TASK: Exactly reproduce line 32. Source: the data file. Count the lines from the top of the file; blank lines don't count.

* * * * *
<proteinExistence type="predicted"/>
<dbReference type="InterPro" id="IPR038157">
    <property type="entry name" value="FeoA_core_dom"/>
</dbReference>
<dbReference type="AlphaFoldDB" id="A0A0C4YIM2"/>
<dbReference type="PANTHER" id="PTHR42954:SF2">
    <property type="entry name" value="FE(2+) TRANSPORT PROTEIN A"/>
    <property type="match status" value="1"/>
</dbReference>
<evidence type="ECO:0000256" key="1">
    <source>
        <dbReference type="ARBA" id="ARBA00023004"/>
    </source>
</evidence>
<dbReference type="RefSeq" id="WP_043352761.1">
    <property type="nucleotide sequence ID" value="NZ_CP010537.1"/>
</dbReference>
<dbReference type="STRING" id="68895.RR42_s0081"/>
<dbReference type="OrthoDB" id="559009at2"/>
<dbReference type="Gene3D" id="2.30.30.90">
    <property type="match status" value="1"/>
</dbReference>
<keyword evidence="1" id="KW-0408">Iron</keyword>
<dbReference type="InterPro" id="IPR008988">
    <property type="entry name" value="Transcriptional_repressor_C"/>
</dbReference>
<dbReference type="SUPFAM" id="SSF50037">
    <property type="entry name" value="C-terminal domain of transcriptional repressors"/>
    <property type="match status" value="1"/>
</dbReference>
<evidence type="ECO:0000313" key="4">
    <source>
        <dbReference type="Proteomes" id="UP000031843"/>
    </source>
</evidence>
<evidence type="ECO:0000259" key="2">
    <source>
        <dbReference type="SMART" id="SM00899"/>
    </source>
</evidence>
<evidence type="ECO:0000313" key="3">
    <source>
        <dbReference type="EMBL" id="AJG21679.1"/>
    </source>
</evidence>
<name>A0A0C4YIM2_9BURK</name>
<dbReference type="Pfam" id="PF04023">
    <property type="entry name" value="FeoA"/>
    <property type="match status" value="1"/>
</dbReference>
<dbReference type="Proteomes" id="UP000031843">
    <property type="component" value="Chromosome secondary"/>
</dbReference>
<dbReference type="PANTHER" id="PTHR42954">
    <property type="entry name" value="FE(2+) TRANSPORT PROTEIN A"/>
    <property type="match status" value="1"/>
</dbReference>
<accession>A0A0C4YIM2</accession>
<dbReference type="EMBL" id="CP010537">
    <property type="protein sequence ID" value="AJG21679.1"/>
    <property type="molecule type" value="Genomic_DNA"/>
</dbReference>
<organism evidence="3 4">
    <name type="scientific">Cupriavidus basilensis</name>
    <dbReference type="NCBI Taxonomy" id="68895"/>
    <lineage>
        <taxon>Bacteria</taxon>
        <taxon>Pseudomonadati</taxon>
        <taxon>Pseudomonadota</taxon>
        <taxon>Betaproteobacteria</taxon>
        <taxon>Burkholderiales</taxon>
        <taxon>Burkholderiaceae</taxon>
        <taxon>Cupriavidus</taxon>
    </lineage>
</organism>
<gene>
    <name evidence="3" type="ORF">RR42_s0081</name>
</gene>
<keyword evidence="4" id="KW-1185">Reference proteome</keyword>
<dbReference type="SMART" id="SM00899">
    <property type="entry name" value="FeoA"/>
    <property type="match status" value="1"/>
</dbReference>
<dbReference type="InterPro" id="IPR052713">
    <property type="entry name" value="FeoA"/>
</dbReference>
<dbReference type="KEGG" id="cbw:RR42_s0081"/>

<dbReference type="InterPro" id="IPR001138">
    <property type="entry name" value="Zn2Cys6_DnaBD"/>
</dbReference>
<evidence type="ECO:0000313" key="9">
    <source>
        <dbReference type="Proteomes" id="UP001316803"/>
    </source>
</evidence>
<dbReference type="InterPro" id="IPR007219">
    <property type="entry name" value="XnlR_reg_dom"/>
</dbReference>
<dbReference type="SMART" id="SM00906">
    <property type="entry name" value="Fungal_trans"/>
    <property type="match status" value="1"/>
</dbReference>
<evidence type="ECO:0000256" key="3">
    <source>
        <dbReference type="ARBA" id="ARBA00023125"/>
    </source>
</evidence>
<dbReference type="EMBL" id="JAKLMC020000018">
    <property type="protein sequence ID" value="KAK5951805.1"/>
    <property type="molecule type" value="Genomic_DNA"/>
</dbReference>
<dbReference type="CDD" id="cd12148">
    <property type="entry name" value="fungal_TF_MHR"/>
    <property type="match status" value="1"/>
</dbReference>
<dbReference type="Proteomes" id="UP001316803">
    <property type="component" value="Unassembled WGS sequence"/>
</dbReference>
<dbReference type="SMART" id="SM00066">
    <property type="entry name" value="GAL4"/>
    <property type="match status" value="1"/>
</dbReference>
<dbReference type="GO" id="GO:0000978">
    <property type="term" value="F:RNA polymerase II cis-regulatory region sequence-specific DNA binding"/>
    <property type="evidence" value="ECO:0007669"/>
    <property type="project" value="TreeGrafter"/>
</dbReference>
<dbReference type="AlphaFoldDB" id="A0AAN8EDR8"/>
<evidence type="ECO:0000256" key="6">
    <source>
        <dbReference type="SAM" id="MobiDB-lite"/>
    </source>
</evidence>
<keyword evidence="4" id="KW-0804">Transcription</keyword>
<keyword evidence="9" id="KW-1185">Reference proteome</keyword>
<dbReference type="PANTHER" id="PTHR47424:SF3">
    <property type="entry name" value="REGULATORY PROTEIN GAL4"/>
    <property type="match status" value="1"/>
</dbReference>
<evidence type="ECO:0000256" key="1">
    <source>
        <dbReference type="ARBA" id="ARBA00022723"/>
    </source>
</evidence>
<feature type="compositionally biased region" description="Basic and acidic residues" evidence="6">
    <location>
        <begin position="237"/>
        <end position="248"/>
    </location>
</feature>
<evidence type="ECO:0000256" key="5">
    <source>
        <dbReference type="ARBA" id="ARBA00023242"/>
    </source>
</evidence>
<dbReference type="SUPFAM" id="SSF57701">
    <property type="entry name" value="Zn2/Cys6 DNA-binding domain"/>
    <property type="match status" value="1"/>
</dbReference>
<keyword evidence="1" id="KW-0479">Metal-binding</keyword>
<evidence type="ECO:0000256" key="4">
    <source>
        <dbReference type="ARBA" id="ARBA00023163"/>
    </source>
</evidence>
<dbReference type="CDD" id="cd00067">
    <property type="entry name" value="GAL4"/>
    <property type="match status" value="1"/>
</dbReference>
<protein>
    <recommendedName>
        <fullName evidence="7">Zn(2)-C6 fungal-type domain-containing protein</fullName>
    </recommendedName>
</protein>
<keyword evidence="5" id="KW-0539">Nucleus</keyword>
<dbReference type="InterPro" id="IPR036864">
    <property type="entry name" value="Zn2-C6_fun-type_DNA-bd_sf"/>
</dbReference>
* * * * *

    <source>